Last year, AFIP published an article on the discovery made by the team of Prof. Bianca Brundel (Amsterdam UMC), that atrial fibrillation (AF) is associated with DNA damage in the heart. Therefore, a circulating oxidative DNA damage marker 8-hydroxy-2′-deoxyguanosine (8-OHdG) may represent a biomarker to stage AF and identify patients at risk for AF recurrence and post-operative AF after treatment.
Why do we need a biomarker for atrial fibrillation?
Early recognition and staging of AF is essential to initiate treatment to prevent disease progression. AF progression is accompanied by a congruent increase in therapy failure and in the end-stage can, even with extensive therapy, not be treated.
At present, AF can only be diagnosed with a surface electrocardiogram (ECG) when a patient already suffers from AF. However, no effective diagnostic tool is available to stage AF. Therefore, biomarkers that are able to stage and possibly predict AF are clinical highly relevant.
DNA damage as biomarker
Emerging evidence indicates that AF is intimately linked with DNA damage in experimental AF models and in patients with persistent AF. A recent study in experimental and clinical AF, revealed that electrical and contractile impairment of atrial cardiomyocytes is precipitated to oxidative DNA damage.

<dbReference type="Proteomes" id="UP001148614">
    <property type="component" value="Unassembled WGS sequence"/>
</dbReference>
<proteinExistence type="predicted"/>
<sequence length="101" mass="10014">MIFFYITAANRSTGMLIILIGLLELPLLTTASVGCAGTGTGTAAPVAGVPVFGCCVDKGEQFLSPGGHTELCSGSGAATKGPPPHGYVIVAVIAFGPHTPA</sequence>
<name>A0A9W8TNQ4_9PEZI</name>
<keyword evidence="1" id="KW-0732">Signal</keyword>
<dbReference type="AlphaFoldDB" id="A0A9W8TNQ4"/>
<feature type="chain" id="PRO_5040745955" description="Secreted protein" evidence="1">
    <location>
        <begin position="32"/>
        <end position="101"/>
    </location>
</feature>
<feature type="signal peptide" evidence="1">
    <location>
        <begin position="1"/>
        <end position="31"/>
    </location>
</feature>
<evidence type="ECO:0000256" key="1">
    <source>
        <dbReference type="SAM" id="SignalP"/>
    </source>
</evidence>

Based on these findings, Drs. Jin Li from the research team of Prof. Bianca Brundel (Amsterdam UMC) in collaboration with Prof. Natasja de Groot (Erasmus MC), tested whether oxidative DNA damage represents a potential biomarker to stage AF and predict AF recurrence.
Hereto, Jin measured 8-hydroxy-2’-deoxyguanosine (8-OHdG) levels in 257 blood samples of patients with and without AF. 8-OHdG is an important oxidative DNA damage by-product, which is formed during the repair of damaged DNA by exonucleases.
As 8-OHdG is circulating in the blood after oxidative damage in DNA, it may represent a biomarker in AF.
8-OHdG levels correlate with stage of AF and post-operative AF
In her study, Jin correlated blood 8-OHdG levels with the AF stage and recurrence after AF therapy, and tested whether 8-OHdG predicts post-operative AF in the control patients undergoing cardiac surgery.
Compared to the control group, 8-OHdG levels gradually and significantly increased during progression of AF. Also 8-OHdG levels in AF patients showing an AF recurrence after ablative therapy were significantly increased compared to patients without AF recurrence.
Moreover, in control patients with a normal heart rhythm and undergoing cardiac surgery, 8-OHdG levels were significantly elevated in patients who developed post-operative AF compared to patients who stayed in normal heart rhythm.
Jin concludes that the level of 8-OHdG may represent a potential diagnostic biomarker for AF staging, as well as prediction of AF recurrence and post-operative AF after treatment.
“The level of 8-OHdG may represent a new diagnostic biomarker for AF staging, as well as prediction of AF recurrence and post-operative AF after treatment. This biomarker may be beneficial in patient-tailored therapy” – Jin Li, MD